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What temperature threshold would change your mind? - Eastern US Weather Forums - Page 3

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What temperature threshold would change your mind?


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Poll: Please read the instructions below. (9 member(s) have cast votes)

If you are a "Skeptic" how much warmer/cooler would the 2010s have to be than the 2000s to convince you to become a "Lukewarmer"?

  1. -.1C (1 votes [11.11%] - View)

    Percentage of vote: 11.11%

  2. -.05C (0 votes [0.00%])

    Percentage of vote: 0.00%

  3. 0C (0 votes [0.00%])

    Percentage of vote: 0.00%

  4. .05C (0 votes [0.00%])

    Percentage of vote: 0.00%

  5. .1C (4 votes [44.44%] - View)

    Percentage of vote: 44.44%

  6. .15C (1 votes [11.11%] - View)

    Percentage of vote: 11.11%

  7. .2C (1 votes [11.11%] - View)

    Percentage of vote: 11.11%

  8. .25C (2 votes [22.22%] - View)

    Percentage of vote: 22.22%

If you are a "Skeptic" how much warmer/cooler would the 2010s have to be than the 2000s to convince you to be in the "IPCC camp"?

  1. -.05C (1 votes [11.11%] - View)

    Percentage of vote: 11.11%

  2. 0C (0 votes [0.00%])

    Percentage of vote: 0.00%

  3. .05C (0 votes [0.00%])

    Percentage of vote: 0.00%

  4. .1C (0 votes [0.00%])

    Percentage of vote: 0.00%

  5. .15C (0 votes [0.00%])

    Percentage of vote: 0.00%

  6. .2C (0 votes [0.00%])

    Percentage of vote: 0.00%

  7. .25C (4 votes [44.44%] - View)

    Percentage of vote: 44.44%

  8. .3C (4 votes [44.44%] - View)

    Percentage of vote: 44.44%

How much warmer/cooler do you expect it will be?

  1. -.3C (2 votes [22.22%] - View)

    Percentage of vote: 22.22%

  2. -.2C (1 votes [11.11%] - View)

    Percentage of vote: 11.11%

  3. -.15C (1 votes [11.11%] - View)

    Percentage of vote: 11.11%

  4. -.1C (1 votes [11.11%] - View)

    Percentage of vote: 11.11%

  5. -.05C (2 votes [22.22%] - View)

    Percentage of vote: 22.22%

  6. 0C (0 votes [0.00%])

    Percentage of vote: 0.00%

  7. .05C (2 votes [22.22%] - View)

    Percentage of vote: 22.22%

  8. .1C (0 votes [0.00%])

    Percentage of vote: 0.00%

Vote Guests cannot vote

#41 ORH_wxman

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Posted 22 October 2010 - 01:58 AM

NZucker, the solar forcing was once researched more extensively in the 1970s and 1980s....however, there seemed to be a "lull" in research once the CO2 hype took over. But it seems to be picking up again. Obviously we have much better tools now than back then.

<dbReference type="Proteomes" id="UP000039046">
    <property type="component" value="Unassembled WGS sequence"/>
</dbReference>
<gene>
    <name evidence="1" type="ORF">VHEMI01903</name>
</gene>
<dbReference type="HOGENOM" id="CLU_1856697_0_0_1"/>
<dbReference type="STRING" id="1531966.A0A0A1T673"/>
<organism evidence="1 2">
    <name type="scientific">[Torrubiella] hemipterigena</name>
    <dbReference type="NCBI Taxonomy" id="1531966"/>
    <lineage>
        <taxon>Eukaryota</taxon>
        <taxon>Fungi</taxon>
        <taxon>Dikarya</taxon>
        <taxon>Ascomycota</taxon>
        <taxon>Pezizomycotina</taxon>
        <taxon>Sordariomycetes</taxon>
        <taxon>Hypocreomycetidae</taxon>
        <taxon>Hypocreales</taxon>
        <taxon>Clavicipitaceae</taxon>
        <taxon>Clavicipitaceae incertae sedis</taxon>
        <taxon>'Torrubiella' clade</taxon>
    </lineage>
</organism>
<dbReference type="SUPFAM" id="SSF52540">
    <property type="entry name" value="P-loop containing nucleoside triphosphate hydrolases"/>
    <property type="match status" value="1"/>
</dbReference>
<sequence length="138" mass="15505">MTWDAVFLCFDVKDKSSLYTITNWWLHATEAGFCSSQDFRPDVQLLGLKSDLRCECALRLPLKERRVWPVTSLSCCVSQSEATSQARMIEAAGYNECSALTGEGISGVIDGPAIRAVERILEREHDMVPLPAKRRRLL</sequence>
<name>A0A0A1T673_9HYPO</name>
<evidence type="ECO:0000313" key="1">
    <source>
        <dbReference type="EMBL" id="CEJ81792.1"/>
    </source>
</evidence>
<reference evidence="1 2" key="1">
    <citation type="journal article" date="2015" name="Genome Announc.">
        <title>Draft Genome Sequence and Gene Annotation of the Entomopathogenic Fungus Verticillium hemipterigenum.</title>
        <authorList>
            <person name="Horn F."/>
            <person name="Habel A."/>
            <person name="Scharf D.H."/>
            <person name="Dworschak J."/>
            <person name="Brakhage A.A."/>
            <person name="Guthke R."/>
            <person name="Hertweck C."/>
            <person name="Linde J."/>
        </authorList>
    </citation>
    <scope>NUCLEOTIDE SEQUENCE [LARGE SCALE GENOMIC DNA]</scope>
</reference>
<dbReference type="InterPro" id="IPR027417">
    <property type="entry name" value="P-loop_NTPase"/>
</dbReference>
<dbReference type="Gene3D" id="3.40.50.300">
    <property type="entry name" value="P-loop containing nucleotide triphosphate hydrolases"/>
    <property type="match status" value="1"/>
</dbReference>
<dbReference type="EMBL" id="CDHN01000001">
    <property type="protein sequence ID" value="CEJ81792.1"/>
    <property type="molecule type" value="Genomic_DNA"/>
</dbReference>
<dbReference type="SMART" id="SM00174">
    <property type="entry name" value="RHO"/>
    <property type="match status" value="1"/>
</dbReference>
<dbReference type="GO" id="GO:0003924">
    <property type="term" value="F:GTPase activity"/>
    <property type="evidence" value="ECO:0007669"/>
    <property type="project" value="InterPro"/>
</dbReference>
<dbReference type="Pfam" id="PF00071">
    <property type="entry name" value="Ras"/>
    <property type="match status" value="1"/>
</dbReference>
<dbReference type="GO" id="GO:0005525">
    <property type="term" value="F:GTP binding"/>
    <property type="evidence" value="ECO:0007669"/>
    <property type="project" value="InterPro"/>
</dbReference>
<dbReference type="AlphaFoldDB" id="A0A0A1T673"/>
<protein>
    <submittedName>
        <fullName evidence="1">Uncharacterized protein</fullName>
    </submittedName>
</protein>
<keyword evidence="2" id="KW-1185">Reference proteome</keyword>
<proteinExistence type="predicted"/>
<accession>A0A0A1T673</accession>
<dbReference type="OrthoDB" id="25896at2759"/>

I do not think we really know much yet in terms of solar...and its subset of impacts (like the cosmic rays you bring up when solar mins occur). I agree that the questioning of the IPCC is only healthy for the science. They obviously have a warm bias and questions only help improve the science. The only bad part of it, is that because politics has become heavily involved, we have to deal with a lot of irrelevant attacks on credibility, motives, and such instead of that actual points at hand. Its too bad, but I think maybe we are headed back in the right direction now that these questions are becoming more public and the decade of zero global temperature change has pretty much forced the issue a bit more.

#42 skierinvermont

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Posted 22 October 2010 - 02:37 AM

View PostNZucker, on 22 October 2010 - 01:49 AM, said:

All this article says is that cosmic rays cannot account for more than 15% of the warming since 1970, and that the connection between clouds and cosmic rays has not been strong since the mid 1990s. However, we've been in a solar maximum for most of this time and thus the cosmic rays may not be as important. It's possible that a solar minimum provides a certain threshold number of cosmic rays that cause cloud cover formation and thus cooling, and that this effect loses coherence outside of the unusual environment of a strong solar minimum such as the Maunder or Dalton. These would be questions to ask the authors of the study and the IPCC. Considering how closely solar activity has paralleled global temperatures since 1500, and how dramatic the cooling from the Maunder was, we need to find a mechanism for this cooling. If a decline in total irradiance cannot explain why solar minimums cool the Earth, then we need to move onto cosmic rays or other explanations. We know solar is important, so we have to find out why, and the IPCC doesn't seem to be that dedicated. If I'm reading correctly, the IPCC 2007 has only a short section on solar and only one sentence in that section about the cosmic ray connection. That's a product of their belief in AGW theory as well as the time period in which the report was prepared.

I didn't mischaracterize anything. I just said we know solar can have a strong cooling/warming effect, and we need to find out why in order to make more accurate predictions about global temperatures. This does nothing to invalidate my stance that a solar minimum coinciding with a strong -PDO/-AMO and increases in volcanic activity could reduce surface temperatures significantly and put the IPCC GCMs into serious question, more serious trouble than they already find themselves in when most of the scenarios are barely in the confidence range during the planet's warmest state, a strong El Niño. Maybe it isn't cosmic rays that drive temperature changes from solar variation, but something has to be doing it, and we know solar state will be important to future temperatures, probably more important than what the IPCC says.